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Recent Chinese economic data has been mixed - first-quarter GDP was 8.1%, below the fourth quarter's 8.9% - and deceleration may have carried into the second quarter. June's "flash" PMI estimate - a measure of manufacturing activity - weakened to 48.1 from May's 48.4 (a molehill, not a mountain).

Many fear China slowing will compound eurozone woes. But this is China's "election" year with leadership changes at every level. Historically, to smooth the transitions every five years, keep citizens happy and prevent unrest, China holds down growth the year before elections to boost it after elections without stoking inflation. They're at it right now.

For the first time in eight years, the People's Bank of China (PBC) cut interest rates by 0.25% in June - a major move for it. It also increased wiggle room banks have on lending rates. Before, banks could offer loans for up to 90% of the benchmark rate (now 3.25%). Now that's dropped to 80% - making loans cheaper, which stokes loan demand and boosts growth. The PBC offered incentives for savers to increase deposits - they will now allow banks to pay up to 110% of the benchmark rate (6.31%) on deposits.

These are the latest of many signs China is revving up its growth throttles - which outgoing premier Wen Jiabao recently explicitly stated was the goal. China recently said it would fast-track major infrastructure projects - which is why May's Chinese iron ore shipments from Port Hedland in Australia (the world's biggest commodity export harbor) hit 22.5 million tons - up 8.7% over April - a record high.

New loan issuance growth more than doubled expectations in May (15.3% year-over-year versus 7.1%), hitting ¥800 billion (£80.9 billion) - a sign China increased loan quotas, a commonly-used tool to goad growth. Wisely, China delayed implementation of Basel III capital requirements until 2013 - giving banks more lending opportunity. And there's word China will test letting banks securitise loans - which should free banks to lend still more.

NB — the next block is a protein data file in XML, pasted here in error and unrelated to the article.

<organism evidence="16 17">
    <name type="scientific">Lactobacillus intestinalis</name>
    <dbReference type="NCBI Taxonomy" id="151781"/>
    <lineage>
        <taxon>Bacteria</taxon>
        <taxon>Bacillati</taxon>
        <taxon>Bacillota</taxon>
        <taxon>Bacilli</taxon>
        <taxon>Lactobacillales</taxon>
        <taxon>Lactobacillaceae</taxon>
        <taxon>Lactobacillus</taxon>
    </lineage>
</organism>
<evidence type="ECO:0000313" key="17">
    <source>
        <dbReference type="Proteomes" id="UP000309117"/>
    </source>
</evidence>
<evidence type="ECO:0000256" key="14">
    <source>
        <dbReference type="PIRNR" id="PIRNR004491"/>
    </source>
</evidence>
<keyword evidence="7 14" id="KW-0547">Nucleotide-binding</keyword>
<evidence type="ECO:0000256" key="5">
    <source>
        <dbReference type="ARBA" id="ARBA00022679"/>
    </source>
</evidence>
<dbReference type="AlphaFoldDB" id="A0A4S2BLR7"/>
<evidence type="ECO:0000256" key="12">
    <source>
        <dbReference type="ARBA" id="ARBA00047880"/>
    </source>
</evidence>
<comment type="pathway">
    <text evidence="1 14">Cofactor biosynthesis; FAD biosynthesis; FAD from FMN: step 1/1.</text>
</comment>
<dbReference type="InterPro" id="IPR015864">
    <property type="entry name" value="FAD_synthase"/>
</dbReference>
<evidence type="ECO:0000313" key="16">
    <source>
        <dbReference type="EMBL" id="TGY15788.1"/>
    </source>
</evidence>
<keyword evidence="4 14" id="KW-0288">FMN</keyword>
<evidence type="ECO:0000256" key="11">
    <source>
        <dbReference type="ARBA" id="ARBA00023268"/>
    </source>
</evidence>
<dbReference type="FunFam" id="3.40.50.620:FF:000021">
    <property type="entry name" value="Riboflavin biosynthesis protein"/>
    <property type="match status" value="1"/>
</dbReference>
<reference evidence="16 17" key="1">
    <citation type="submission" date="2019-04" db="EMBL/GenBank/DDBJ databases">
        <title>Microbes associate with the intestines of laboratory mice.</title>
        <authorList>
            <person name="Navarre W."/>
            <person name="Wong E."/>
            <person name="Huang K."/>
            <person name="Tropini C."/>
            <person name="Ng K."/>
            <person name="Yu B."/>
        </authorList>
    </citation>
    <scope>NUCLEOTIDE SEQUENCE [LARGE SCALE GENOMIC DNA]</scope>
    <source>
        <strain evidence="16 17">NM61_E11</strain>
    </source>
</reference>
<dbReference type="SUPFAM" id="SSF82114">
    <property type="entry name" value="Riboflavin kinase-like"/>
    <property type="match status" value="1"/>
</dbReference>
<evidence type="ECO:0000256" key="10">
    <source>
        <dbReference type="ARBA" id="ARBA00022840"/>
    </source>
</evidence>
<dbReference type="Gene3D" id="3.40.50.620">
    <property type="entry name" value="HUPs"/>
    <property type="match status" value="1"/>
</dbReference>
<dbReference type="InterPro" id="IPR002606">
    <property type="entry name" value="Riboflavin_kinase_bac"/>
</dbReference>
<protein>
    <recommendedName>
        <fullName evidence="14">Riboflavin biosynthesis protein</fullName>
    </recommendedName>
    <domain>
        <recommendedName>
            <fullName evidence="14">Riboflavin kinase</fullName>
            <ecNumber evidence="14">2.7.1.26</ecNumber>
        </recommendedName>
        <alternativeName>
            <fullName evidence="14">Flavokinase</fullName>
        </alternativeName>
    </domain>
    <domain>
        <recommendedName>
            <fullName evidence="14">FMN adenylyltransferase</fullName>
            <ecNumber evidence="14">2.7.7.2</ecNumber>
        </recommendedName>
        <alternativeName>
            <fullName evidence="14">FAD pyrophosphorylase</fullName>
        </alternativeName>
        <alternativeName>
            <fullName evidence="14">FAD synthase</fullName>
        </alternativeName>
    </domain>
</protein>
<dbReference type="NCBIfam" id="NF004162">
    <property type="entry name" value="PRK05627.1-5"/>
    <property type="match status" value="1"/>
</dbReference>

Land-seizure threat

China's also doing what it can to stimulate real estate purchases. Some provinces are providing tax incentives to buyers. And China changed land-use regulations for property developers - telling them they must begin development of idle land or face seizure in two years. Government seizing private property isn't great - but what do you expect from a communist country? However, the threat of seizure likely inspires developers to build now - which helps accomplish China's growth goal.

More: China will double approval for corporate bond sales in 2012 and let medium and small businesses issue bonds for the first time. That helps growth this year, but also gives smaller firms more opportunity to grow in the future - that's good. There's been a slew of subsidies and tax stimulus thrown at consumers - cash for clunkers and rebates for energy-saving appliances. And, China promises to reduce bureaucratic hurdles for firms entering the financials and energy sectors.

These efforts may not show in second-quarter data, but this is a stimulus tsunami - with likely more yet to come. In the back half of 2012, China's growth is likely to accelerate and global growth will overall be fine. So buy stocks like these:

Israel's Teva Pharmaceutical Industries () is now the world's biggest generic drug maker, spanning 60 nations with 17 research and development centres. With low costs and strong emerging markets presence, expect low double-digit sales growth. It's cheap at 14 times 2012 earnings with a 2.3% dividend yield.

Semiconductor firms can't do well in this economic expansion unless Applied Materials (AMAT) does really well. It's the leading supplier of chip-manufacturing equipment. Folks fear weakness now tied to Europe. But I expect an upgrade in expectations as earnings increase and its trailing P/E of 10 expands. You get a 3.3% dividend yield while waiting.

This article is for information and discussion purposes only and does not form a recommendation to invest or otherwise. The value of an investment may fall. The investments referred to in this article may not be suitable for all investors, and if in doubt, an investor should seek advice from a qualified investment adviser.